Smitty heard a helicopter, craned his neck out the side window to look at the sky.
      “There the bastard goes! He's on the same heading as we were.”
      “Good. We'll cruise for a while, then go back up.”
      “Gettin' kinda cocky, now?”
A couple of days later, in between appointments for interviews regarding his trip to California, Mars slid into a pub for a beer or two. He sat on a stool alongside a younger man in a militia uniform. When the drink he ordered was set before him, he turned to the soldier.
“Eric Marlowe. Folks call me Mars. Good job defending the coast,” he said, raising his glass.
“Good to meet you. I’m Corporal Hoshi Nagashima.” They shook hands. The soldier raised his own glass. “It wasn’t much of a battle, once we got mobilized,” he replied. They drank. “We lost some civilians, some of those caught at the landing sites. Sad, but they fought well.”
“Sad, indeed. But they kept the Californians dug in until you guys could get there. Brave folks!”
“Y’know?” the militiaman said, setting his glass on the bar and motioning for a refill, “I hear those California soldiers never get to learn to handle weapons until they actually join their army or get drafted. California established conscription a couple of years ago. How do they expect to put any kind of an army on the ground?”
“Yes. I’m told you start self defense training in your childhood downhere.” Mars said as he turned on his stool toward the younger man.
      “Well, it isn’t exactly as simple as that. Kids whose parents send them to school get training in weapons and hand-to-hand almost from the start. Our parents start teaching us, well, most of us, at a young age, if they aren’t going to send us to school. My mum and pop started me when I was six, with a .22 revolver. I progressed to large-bore rifles and pistols before I started my teens. I took my first buck at fourteen, which pop taught me to skin and dress, and how to tan the hide and butcher the meat for the freezer.
“That was the same year I joined the junior militia and began my military training.”
“Impressive,” Mars said. “You’re a young guy.”
Hoshi took another pull from his glass. “Hoping to be a sergeant after we finish mopping the floor with the Californians.”
Mars found all this very strange. Then, thinking it through, he realized that most great military societies in history taught their youth use of weaponry and tactics and prepared them for war, almost from birth. On the other hand, this was not a military society....or was it?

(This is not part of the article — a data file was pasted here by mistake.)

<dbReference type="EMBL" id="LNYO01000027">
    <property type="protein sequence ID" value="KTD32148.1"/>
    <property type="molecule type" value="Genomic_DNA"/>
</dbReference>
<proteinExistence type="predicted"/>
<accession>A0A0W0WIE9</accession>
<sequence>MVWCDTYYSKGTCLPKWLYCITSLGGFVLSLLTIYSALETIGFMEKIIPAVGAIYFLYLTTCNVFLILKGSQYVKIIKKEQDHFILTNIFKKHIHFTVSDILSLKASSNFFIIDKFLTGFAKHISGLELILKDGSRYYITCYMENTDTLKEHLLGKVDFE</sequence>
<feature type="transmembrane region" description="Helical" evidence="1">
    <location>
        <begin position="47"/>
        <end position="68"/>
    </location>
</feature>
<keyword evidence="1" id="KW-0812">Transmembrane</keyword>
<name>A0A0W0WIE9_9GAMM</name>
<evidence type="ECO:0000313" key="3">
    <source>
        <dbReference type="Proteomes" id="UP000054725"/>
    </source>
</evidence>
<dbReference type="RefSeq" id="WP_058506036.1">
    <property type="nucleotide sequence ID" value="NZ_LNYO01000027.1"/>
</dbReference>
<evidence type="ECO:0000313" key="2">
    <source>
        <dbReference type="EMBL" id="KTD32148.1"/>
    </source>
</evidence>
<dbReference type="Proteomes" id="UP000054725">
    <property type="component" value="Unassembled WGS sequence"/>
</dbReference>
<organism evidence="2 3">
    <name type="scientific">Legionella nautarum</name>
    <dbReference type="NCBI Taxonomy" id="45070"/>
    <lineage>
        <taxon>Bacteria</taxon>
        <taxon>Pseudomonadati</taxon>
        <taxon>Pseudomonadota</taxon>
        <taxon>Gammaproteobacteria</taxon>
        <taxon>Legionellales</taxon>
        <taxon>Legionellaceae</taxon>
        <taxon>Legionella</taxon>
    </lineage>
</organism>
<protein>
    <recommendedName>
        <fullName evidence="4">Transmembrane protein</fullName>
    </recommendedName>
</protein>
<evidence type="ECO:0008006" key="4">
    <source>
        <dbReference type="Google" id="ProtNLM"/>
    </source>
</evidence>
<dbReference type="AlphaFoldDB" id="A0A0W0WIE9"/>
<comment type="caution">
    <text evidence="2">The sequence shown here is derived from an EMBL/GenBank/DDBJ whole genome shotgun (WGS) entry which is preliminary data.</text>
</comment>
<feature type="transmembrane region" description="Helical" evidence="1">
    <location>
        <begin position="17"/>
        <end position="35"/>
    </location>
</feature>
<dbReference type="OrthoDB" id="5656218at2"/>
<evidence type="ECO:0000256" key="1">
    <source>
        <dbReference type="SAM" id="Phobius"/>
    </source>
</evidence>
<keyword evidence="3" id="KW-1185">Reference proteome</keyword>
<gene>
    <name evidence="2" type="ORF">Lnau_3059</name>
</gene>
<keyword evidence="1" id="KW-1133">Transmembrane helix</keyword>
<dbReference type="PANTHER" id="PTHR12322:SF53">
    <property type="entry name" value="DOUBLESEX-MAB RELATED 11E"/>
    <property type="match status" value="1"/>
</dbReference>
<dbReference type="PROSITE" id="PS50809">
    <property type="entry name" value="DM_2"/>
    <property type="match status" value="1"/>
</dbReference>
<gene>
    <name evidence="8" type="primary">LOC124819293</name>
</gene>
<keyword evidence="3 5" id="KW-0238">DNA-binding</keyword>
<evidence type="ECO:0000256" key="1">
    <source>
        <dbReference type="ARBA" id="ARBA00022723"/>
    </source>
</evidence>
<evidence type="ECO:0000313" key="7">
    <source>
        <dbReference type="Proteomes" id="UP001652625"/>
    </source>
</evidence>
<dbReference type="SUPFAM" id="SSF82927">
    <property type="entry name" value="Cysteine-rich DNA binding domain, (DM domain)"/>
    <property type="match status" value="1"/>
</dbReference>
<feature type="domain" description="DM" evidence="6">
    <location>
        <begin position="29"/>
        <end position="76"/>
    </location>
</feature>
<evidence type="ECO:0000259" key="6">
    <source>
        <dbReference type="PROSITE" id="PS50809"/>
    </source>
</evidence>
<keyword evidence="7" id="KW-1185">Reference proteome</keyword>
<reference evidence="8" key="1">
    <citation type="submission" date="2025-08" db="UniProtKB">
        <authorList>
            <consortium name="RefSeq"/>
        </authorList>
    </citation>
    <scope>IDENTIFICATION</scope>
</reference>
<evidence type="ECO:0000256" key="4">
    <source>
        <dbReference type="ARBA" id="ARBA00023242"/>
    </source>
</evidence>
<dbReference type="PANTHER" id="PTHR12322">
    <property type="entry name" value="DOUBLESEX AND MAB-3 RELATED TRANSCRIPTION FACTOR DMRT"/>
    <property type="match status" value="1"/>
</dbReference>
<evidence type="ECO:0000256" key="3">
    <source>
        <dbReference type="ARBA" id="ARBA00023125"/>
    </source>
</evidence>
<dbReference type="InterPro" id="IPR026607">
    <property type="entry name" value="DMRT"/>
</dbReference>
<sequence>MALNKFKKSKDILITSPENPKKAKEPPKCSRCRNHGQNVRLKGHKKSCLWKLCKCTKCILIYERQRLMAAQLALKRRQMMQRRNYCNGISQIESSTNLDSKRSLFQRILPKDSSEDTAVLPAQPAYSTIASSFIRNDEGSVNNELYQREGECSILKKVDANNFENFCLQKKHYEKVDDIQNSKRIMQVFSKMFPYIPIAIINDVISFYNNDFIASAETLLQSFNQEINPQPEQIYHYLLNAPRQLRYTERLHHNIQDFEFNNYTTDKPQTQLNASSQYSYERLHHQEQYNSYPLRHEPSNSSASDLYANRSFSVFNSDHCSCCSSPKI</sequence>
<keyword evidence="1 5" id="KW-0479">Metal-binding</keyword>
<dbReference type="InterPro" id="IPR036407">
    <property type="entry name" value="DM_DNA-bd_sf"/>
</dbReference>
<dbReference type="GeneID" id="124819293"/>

California youth were taught, at home and in school, to hate and fear weapons of every kind. He knew from first hand experience that it was almost impossible to make a top fighting man out of a California youngster. Most of the younger police officers were afraid of their own handguns.
He varied from almost all Californians in that, as a teenager, he was taken by tales of hiking along the Sierra ridges and the trails running the length of California, through Oregon and Washington into British Columbia. It had become illegal to hike in the Sierras in the early 21st century for reasons of ecology, and because of the danger. The state could be liable for injuries by allowing inexperienced individuals to wander about in an unsecured environment. At the time, a license, with many rules regarding training, size of party, equipment to be allowed and sanitation methods to be employed, was required for short hikes along certain easy-to-reach portions of the wilderness.
Young Mars wanted none of that. He’d read the stories. He’d built animal traps and snares, setting them up in the back yard. He knew what he needed, and already had a lot of it from hikes he’d taken in the Cleveland National Forest during high school vacation periods. He’d worked illegally for months to get a few hundred dollars together to buy a backpack with the necessary gear and a few supplies.
After first buying his way into a day hike with a group from the Bay area, he later went on a three-day hike with a group of individuals, many of whom already had experience in the wild. As they hiked their way along the switchbacks, gaining elevation with each step, Mars observed and learned.
At one point, he slipped away from the group and wandered away on his own. He caught fish and snared small animals when hungry, and gathered nourishing nuts and berries that he’d memorized from his wilderness books at home. He made a game of avoiding the search parties for a full week, before faking a fall and allowing himself to be rescued. Everyone was so happy that he’d miraculously survived his ordeal.
Mars looked into his beer. Because of their inexperience of California’s youth, many guardsmen were recruited from the Midwestern states. More experienced with sporting arms and with the outdoors, they were offered a bonus to leave their home states to work in California. Disastrously, the officers were not.